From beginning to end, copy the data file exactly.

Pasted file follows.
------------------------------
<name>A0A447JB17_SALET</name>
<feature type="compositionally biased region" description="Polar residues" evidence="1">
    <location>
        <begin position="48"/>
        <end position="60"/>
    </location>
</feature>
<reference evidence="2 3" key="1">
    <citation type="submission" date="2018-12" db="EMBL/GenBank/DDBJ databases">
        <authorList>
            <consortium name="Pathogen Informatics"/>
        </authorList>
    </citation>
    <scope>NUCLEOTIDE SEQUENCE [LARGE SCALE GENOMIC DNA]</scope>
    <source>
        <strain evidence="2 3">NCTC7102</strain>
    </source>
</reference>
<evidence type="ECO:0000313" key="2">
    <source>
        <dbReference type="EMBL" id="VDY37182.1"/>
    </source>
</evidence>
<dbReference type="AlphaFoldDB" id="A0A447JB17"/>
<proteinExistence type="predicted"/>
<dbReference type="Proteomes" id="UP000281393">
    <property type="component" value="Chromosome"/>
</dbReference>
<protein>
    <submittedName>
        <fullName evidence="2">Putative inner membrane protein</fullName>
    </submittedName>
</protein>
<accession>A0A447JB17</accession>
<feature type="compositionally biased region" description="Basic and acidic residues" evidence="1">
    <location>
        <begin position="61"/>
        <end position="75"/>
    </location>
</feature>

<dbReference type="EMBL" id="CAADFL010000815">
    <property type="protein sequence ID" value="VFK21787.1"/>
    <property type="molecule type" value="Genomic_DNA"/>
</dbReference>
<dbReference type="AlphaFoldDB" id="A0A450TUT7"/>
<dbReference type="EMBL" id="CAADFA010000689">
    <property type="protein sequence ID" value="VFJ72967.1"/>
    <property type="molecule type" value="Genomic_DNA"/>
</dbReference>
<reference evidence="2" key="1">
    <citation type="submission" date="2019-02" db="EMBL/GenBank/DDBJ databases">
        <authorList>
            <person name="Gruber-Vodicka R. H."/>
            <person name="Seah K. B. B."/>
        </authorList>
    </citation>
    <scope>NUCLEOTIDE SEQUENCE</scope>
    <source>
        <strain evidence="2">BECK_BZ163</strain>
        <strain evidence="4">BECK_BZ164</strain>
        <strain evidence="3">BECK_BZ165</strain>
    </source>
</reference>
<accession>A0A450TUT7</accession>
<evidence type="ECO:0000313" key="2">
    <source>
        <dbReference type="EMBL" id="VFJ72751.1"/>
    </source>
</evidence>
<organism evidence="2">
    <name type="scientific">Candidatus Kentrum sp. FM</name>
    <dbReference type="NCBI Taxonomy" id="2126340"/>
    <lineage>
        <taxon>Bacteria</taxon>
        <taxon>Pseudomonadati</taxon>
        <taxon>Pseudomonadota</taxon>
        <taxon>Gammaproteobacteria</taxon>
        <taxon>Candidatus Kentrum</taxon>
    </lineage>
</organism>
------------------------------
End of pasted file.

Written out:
<name>A0A447JB17_SALET</name>
<feature type="compositionally biased region" description="Polar residues" evidence="1">
    <location>
        <begin position="48"/>
        <end position="60"/>
    </location>
</feature>
<reference evidence="2 3" key="1">
    <citation type="submission" date="2018-12" db="EMBL/GenBank/DDBJ databases">
        <authorList>
            <consortium name="Pathogen Informatics"/>
        </authorList>
    </citation>
    <scope>NUCLEOTIDE SEQUENCE [LARGE SCALE GENOMIC DNA]</scope>
    <source>
        <strain evidence="2 3">NCTC7102</strain>
    </source>
</reference>
<evidence type="ECO:0000313" key="2">
    <source>
        <dbReference type="EMBL" id="VDY37182.1"/>
    </source>
</evidence>
<dbReference type="AlphaFoldDB" id="A0A447JB17"/>
<proteinExistence type="predicted"/>
<dbReference type="Proteomes" id="UP000281393">
    <property type="component" value="Chromosome"/>
</dbReference>
<protein>
    <submittedName>
        <fullName evidence="2">Putative inner membrane protein</fullName>
    </submittedName>
</protein>
<accession>A0A447JB17</accession>
<feature type="compositionally biased region" description="Basic and acidic residues" evidence="1">
    <location>
        <begin position="61"/>
        <end position="75"/>
    </location>
</feature>

<dbReference type="EMBL" id="CAADFL010000815">
    <property type="protein sequence ID" value="VFK21787.1"/>
    <property type="molecule type" value="Genomic_DNA"/>
</dbReference>
<dbReference type="AlphaFoldDB" id="A0A450TUT7"/>
<dbReference type="EMBL" id="CAADFA010000689">
    <property type="protein sequence ID" value="VFJ72967.1"/>
    <property type="molecule type" value="Genomic_DNA"/>
</dbReference>
<reference evidence="2" key="1">
    <citation type="submission" date="2019-02" db="EMBL/GenBank/DDBJ databases">
        <authorList>
            <person name="Gruber-Vodicka R. H."/>
            <person name="Seah K. B. B."/>
        </authorList>
    </citation>
    <scope>NUCLEOTIDE SEQUENCE</scope>
    <source>
        <strain evidence="2">BECK_BZ163</strain>
        <strain evidence="4">BECK_BZ164</strain>
        <strain evidence="3">BECK_BZ165</strain>
    </source>
</reference>
<accession>A0A450TUT7</accession>
<evidence type="ECO:0000313" key="2">
    <source>
        <dbReference type="EMBL" id="VFJ72751.1"/>
    </source>
</evidence>
<organism evidence="2">
    <name type="scientific">Candidatus Kentrum sp. FM</name>
    <dbReference type="NCBI Taxonomy" id="2126340"/>
    <lineage>
        <taxon>Bacteria</taxon>
        <taxon>Pseudomonadati</taxon>
        <taxon>Pseudomonadota</taxon>
        <taxon>Gammaproteobacteria</taxon>
        <taxon>Candidatus Kentrum</taxon>
    </lineage>
</organism>